Authority on homeless issue lauds city’s joint effort
  • Tuesday, November 20, 2018
  • 74°

Hawaii News

Authority on homeless issue lauds city’s joint effort

  • DAN NAKASO / DNAKASO@STARADVERTISER.COM

    Homeless consultant Iain De Jong, right, spoke Friday with Mayor Kirk Caldwell and city managing director Roy Amemiya at the city’s Mission Memorial Auditorium.

ADVERTISING

A Canadian consultant who developed the industry standard homeless assessment tool said it was “rare” for him to see 110 state, city, social service, police and health care providers gathered together on Friday at the city’s Mission Memorial Auditorium.

Usually police officers and social service workers in other communities are working on different agendas to address homelessness, along with city and state officials who are not typically on the same page, said Iain De Jong, the president and CEO of OrgCode Consulting, who is on leave from a part-time faculty position at York University.

“I want to tip my hat to the Honolulu Police Department for wanting to work and stay engaged with serv­ice providers here,” De Jong said.

Marc Alexander, executive director of the city’s Office of Housing, said social service organizations working with an HPD team led by Capt. Mike Lambert tour island streets monthly seeking out chronically homeless people and trying to persuade them to move off the streets and into shelters.

De Jong travels 280 days a year throughout the mainland, Canada and Australia to consult on complex public issues such as homelessness.

Normally he sees police officers and social workers addressing homelessness from “two sides of a response,” he said. “They don’t communicate and refuse to cooperate.”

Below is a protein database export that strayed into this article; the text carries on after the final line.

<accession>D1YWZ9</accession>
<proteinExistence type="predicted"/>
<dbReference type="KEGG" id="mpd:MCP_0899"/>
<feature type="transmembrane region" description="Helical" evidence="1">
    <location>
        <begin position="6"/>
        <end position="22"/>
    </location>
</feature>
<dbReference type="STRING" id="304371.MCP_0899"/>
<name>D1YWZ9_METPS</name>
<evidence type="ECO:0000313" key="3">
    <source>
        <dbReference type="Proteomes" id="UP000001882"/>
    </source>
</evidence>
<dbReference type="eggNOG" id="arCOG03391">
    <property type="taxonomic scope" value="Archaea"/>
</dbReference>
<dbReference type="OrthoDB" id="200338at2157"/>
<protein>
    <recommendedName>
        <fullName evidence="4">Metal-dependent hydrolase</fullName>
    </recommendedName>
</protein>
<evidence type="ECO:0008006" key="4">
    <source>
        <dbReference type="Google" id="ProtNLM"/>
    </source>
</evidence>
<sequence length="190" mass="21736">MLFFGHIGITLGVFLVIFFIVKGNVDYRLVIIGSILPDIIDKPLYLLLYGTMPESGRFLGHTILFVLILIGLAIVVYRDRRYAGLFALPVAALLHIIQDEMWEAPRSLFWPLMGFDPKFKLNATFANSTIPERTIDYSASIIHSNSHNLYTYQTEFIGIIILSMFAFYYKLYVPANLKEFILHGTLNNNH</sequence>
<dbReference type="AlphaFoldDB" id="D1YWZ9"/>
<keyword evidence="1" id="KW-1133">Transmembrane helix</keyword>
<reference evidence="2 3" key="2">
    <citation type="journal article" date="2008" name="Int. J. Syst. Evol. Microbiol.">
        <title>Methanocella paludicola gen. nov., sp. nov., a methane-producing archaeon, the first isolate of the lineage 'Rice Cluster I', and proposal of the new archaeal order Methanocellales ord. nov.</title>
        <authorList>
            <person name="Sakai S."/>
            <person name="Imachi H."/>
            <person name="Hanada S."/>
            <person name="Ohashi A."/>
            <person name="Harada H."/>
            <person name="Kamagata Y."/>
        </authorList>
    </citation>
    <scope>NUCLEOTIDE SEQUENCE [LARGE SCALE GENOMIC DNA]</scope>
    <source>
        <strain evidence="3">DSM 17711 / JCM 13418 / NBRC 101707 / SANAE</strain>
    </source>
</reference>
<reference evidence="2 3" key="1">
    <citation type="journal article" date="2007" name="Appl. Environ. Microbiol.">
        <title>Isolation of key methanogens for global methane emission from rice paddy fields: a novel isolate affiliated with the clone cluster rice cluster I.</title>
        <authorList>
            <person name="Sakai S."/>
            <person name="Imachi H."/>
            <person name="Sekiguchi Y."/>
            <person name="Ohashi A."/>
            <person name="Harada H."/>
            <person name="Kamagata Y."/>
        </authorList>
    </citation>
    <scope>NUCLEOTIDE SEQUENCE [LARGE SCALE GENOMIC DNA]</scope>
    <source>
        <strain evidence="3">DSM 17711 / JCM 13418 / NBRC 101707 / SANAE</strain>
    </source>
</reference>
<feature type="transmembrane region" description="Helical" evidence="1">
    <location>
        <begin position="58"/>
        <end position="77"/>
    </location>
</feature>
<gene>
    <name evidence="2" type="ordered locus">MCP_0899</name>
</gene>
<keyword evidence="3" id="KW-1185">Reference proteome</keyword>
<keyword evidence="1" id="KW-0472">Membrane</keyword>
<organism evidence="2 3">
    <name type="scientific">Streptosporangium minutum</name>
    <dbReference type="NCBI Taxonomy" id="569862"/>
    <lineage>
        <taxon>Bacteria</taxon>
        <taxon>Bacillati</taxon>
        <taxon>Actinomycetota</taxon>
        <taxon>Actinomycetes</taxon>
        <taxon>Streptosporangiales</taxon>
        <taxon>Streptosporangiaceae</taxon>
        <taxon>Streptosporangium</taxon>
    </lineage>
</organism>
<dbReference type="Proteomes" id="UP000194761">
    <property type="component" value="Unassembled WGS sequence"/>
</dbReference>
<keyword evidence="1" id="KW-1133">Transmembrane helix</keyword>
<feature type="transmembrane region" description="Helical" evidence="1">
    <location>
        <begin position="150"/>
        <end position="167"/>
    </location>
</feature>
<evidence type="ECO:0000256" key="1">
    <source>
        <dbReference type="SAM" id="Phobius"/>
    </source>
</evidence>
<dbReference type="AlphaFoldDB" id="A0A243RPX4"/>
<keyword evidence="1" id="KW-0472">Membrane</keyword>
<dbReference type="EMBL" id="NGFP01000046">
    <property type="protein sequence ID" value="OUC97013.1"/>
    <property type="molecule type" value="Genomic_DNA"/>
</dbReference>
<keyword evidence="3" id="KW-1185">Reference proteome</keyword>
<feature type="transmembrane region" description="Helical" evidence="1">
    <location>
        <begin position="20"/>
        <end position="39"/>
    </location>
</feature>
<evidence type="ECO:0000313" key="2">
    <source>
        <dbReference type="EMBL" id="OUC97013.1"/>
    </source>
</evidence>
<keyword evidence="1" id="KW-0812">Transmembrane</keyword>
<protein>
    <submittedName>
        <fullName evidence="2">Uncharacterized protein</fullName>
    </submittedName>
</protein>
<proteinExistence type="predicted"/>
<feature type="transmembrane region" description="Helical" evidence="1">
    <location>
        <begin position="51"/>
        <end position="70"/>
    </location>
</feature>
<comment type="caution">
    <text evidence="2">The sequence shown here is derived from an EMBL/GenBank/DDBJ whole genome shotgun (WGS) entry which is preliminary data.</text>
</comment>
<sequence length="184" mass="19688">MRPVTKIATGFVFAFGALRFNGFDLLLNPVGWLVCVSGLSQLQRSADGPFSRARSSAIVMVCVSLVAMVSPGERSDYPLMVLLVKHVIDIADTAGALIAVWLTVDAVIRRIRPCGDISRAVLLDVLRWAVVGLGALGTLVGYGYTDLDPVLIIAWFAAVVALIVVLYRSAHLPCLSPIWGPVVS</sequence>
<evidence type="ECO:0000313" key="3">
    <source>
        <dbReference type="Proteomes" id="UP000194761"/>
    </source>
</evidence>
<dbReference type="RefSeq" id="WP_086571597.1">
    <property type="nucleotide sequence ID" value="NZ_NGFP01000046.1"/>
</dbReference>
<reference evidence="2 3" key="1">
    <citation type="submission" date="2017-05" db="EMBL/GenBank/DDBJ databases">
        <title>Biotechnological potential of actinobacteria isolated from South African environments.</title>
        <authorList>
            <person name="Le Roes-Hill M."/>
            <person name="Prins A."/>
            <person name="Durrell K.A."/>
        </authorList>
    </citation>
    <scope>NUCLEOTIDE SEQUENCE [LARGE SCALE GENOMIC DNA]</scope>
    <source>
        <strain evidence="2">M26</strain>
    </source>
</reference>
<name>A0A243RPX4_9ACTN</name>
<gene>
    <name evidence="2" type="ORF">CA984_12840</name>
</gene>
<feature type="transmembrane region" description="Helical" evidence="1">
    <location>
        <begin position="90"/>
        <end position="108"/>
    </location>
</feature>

In 2011, De Jong developed the Vulnerability Index Service Prioritization Decision Assistance Tool — known to social service workers as the VI-SPDAT that helps them find the right help for specific homeless people. He’s been tracking how government officials, police and social workers have been addressing homelessness in the islands ever since.

In summer 2015, one of the nation’s largest homeless encampments swelled to more than 300 people in Kakaako.

Now, De Jong said, “There’s reason to celebrate. Years ago, I would have said there was frustration and defeat. Now success is possible.”

All of the major players concerned about homelessness across the islands are now embracing “the wave of best practices currently going on throughout the country,” De Jong said. “It’s yet another proof positive point that collaboration can lead to greater success in addressing complex problems like homelessness.”

The city’s Office of Housing spent $2,500 for De Jong to appear at the auditorium adjacent to Honolulu Hale. He was on Kauai last month and is scheduled to fly to Hilo and Kona and then onto Maui to speak to similar groups.

Like the U.S. Interagency Council on Homelessness, De Jong said practices already underway need to be broadened to have a greater impact on island homelessness, which has seen overall 9 percent reductions in each of the past two years. Both the state and city have embraced approaches including Housing First and rapid re-housing.

At its most recent ranking in 2017, Hawaii still had the highest per capita rate of homelessness in the country.

But De Jong said the work going on will lead to more homeless people getting off the street.

“One should not underestimate the progress that has been made, and is being made,” De Jong said. “To John Q. Public, they don’t always see it every day. But the trajectory of what is possible in this community is really fantastic and should be celebrated.”

Comments (7)
By participating in online discussions you acknowledge that you have agreed to the TERMS OF SERVICE. An insightful discussion of ideas and viewpoints is encouraged, but comments must be civil and in good taste, with no personal attacks. If your comments are inappropriate, you may be banned from posting. Report comments if you believe they do not follow our guidelines.

Having trouble with comments? Learn more here.

Scroll Up